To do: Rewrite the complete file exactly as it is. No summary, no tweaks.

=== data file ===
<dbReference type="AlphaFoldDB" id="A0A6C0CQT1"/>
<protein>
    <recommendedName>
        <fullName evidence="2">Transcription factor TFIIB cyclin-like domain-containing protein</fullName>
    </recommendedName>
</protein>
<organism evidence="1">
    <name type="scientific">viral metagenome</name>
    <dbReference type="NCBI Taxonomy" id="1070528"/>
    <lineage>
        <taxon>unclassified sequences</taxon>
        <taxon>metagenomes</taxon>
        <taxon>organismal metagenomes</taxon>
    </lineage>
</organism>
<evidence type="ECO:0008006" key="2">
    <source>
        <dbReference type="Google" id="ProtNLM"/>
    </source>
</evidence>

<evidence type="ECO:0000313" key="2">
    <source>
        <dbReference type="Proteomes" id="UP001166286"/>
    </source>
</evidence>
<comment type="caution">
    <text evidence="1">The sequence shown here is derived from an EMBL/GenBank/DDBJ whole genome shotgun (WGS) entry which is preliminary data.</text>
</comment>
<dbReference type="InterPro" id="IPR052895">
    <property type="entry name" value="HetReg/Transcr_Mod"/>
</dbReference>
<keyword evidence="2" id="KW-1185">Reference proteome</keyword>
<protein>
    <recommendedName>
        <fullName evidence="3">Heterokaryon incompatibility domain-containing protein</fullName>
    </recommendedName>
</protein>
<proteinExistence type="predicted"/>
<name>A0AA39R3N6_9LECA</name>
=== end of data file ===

<dbReference type="AlphaFoldDB" id="A0A6C0CQT1"/>
<protein>
    <recommendedName>
        <fullName evidence="2">Transcription factor TFIIB cyclin-like domain-containing protein</fullName>
    </recommendedName>
</protein>
<organism evidence="1">
    <name type="scientific">viral metagenome</name>
    <dbReference type="NCBI Taxonomy" id="1070528"/>
    <lineage>
        <taxon>unclassified sequences</taxon>
        <taxon>metagenomes</taxon>
        <taxon>organismal metagenomes</taxon>
    </lineage>
</organism>
<evidence type="ECO:0008006" key="2">
    <source>
        <dbReference type="Google" id="ProtNLM"/>
    </source>
</evidence>

<evidence type="ECO:0000313" key="2">
    <source>
        <dbReference type="Proteomes" id="UP001166286"/>
    </source>
</evidence>
<comment type="caution">
    <text evidence="1">The sequence shown here is derived from an EMBL/GenBank/DDBJ whole genome shotgun (WGS) entry which is preliminary data.</text>
</comment>
<dbReference type="InterPro" id="IPR052895">
    <property type="entry name" value="HetReg/Transcr_Mod"/>
</dbReference>
<keyword evidence="2" id="KW-1185">Reference proteome</keyword>
<protein>
    <recommendedName>
        <fullName evidence="3">Heterokaryon incompatibility domain-containing protein</fullName>
    </recommendedName>
</protein>
<proteinExistence type="predicted"/>
<name>A0AA39R3N6_9LECA</name>